Police officers posted outside schools in west suburban Riverside.
Chicago area schools are taking a second look at their security measures as students returned to school Monday after Friday's shooting in Connecticut.
The police department in west suburban Riverside will staff uniformed officers outside schools all week in response to numerous calls to the town's police chief from worried families. Police say the officers are meant to re-assure parents and answer any questions they have about safety plans.
"Being a smaller town, Littleton, Colorado and this one woke every town up to these kind of things, so we all train. Money's tight everywhere, so what we do is, small towns train with other small towns around us," Riverside Lt. Bill Legg said.
Some of the parents objected to the police prescence, but others were happy to see it.
"I'm nervous about it, but I've got to keep faith and keep going. Like 9-11 we've got to keep moving," Riverside parent Julie O'Brien said.
"I tend to think that they're random, and there's only so much you can do. Unless the school would have put bulletproof glass in or something, I'm not really sure what else ... I'm not going to not take my kid to school," parent John Scarpelli said.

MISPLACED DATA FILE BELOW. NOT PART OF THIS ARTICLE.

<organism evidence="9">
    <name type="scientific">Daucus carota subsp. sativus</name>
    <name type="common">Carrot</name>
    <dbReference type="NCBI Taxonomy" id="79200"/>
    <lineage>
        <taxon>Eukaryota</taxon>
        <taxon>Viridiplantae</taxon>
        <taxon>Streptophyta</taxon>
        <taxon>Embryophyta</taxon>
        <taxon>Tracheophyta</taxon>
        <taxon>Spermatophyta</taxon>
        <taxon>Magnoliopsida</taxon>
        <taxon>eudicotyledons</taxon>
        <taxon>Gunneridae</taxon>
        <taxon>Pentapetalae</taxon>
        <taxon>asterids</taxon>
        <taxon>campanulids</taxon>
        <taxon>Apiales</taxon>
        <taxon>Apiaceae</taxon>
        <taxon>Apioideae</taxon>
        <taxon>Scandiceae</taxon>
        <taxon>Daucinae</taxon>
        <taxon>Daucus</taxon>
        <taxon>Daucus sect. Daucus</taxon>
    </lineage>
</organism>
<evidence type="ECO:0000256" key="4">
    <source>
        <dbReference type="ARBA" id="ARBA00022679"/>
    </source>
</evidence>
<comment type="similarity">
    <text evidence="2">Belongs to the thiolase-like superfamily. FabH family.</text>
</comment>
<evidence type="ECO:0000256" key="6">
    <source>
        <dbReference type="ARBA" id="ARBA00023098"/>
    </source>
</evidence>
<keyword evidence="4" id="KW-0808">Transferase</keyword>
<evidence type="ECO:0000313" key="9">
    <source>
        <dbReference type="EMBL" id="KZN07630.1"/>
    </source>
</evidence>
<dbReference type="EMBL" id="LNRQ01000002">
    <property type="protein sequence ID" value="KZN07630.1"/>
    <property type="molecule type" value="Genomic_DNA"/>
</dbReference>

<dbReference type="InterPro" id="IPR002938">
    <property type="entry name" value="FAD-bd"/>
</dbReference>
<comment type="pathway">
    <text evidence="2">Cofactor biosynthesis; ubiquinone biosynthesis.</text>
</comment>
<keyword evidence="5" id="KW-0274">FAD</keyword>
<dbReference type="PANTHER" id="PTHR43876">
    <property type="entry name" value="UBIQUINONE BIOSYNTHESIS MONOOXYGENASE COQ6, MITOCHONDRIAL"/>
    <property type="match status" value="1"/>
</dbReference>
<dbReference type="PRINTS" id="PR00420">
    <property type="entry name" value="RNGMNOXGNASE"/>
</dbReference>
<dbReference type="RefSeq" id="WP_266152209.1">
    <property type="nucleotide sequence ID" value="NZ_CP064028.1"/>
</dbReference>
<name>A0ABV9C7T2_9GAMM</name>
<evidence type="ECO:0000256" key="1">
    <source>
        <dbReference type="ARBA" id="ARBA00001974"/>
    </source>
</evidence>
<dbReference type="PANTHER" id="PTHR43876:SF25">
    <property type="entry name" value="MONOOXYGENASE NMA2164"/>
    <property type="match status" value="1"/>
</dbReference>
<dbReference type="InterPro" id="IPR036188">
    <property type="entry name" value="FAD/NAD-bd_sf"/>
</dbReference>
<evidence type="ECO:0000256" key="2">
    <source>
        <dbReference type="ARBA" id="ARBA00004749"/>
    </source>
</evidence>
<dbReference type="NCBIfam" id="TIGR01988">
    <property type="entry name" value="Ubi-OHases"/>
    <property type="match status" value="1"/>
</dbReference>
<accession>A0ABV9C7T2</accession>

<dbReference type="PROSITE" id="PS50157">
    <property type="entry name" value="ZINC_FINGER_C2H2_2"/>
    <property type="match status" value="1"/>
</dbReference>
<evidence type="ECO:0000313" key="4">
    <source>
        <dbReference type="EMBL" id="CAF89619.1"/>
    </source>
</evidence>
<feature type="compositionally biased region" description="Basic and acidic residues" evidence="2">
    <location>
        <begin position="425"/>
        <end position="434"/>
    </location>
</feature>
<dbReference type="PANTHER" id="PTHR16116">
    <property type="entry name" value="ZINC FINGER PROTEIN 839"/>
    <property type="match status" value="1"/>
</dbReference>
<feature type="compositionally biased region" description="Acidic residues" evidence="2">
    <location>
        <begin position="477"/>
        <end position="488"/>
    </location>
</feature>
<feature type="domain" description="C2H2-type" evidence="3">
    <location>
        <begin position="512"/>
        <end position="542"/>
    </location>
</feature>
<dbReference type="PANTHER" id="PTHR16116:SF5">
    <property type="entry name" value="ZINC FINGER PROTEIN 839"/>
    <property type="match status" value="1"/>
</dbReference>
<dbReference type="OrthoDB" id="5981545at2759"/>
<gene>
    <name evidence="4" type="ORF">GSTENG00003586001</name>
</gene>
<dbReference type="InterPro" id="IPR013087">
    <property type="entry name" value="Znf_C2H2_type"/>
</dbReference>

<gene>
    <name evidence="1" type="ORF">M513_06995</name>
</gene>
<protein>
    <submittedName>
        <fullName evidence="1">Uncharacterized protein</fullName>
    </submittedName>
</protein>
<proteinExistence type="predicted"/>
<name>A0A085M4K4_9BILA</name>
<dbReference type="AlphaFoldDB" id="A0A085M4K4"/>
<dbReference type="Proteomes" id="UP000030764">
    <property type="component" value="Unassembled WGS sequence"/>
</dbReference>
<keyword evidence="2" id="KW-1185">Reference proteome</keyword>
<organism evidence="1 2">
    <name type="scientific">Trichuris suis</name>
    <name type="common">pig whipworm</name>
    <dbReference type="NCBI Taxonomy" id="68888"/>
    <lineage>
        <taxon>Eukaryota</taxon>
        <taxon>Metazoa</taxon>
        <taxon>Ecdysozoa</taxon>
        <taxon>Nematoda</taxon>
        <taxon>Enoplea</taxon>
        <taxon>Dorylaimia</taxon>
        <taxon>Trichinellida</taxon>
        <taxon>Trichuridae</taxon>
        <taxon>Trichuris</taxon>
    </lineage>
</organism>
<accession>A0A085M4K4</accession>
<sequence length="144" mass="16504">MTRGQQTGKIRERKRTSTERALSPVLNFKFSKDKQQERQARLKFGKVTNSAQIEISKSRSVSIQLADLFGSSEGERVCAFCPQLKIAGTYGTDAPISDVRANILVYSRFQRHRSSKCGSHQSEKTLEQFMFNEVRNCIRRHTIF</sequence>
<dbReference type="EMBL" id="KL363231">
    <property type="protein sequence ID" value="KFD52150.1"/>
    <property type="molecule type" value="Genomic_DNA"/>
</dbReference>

Many schools across the state, including Chicago, already have safety plans in place. Mayor Rahm Emanuel over the weekend reminded families of the plan and called on all adults in the schools -- from principals to custodians to library staff -- to review those plans to keep students safe in any emergency.
"I've asked, based on recent events obviously in Connecticut, that we review and refresh those plans to make sure every adult, every principal, every teacher knows of those plans," Emanuel said.
Chicago Public Schools' safety and security officer, Jadine Chou, sent an email to principals on Friday which included a request that each school perform its annual emergency drill if it hasn't already done so.
School districts are making counselors available and have sent home letters to parents, giving them tips on how to handle their children's questions.
Letters from the Buffalo Grove and Long Grove school districts recommends limiting media exposure and suggests starting a conversation by asking kids what they already know and gently correct any information that might not be accurate.
In a message sent to parents Sunday from District 303, Supt. Dr. Donald Schlomann assured them all security measures will be reviewed and prevention remains a top priority.
"Starting Monday our student support teams will review student connections with school, friends, and family," the letter reads. "The goal is to identify students who might be struggling and then provide them with the assistance they need long before they harm themselves, or others."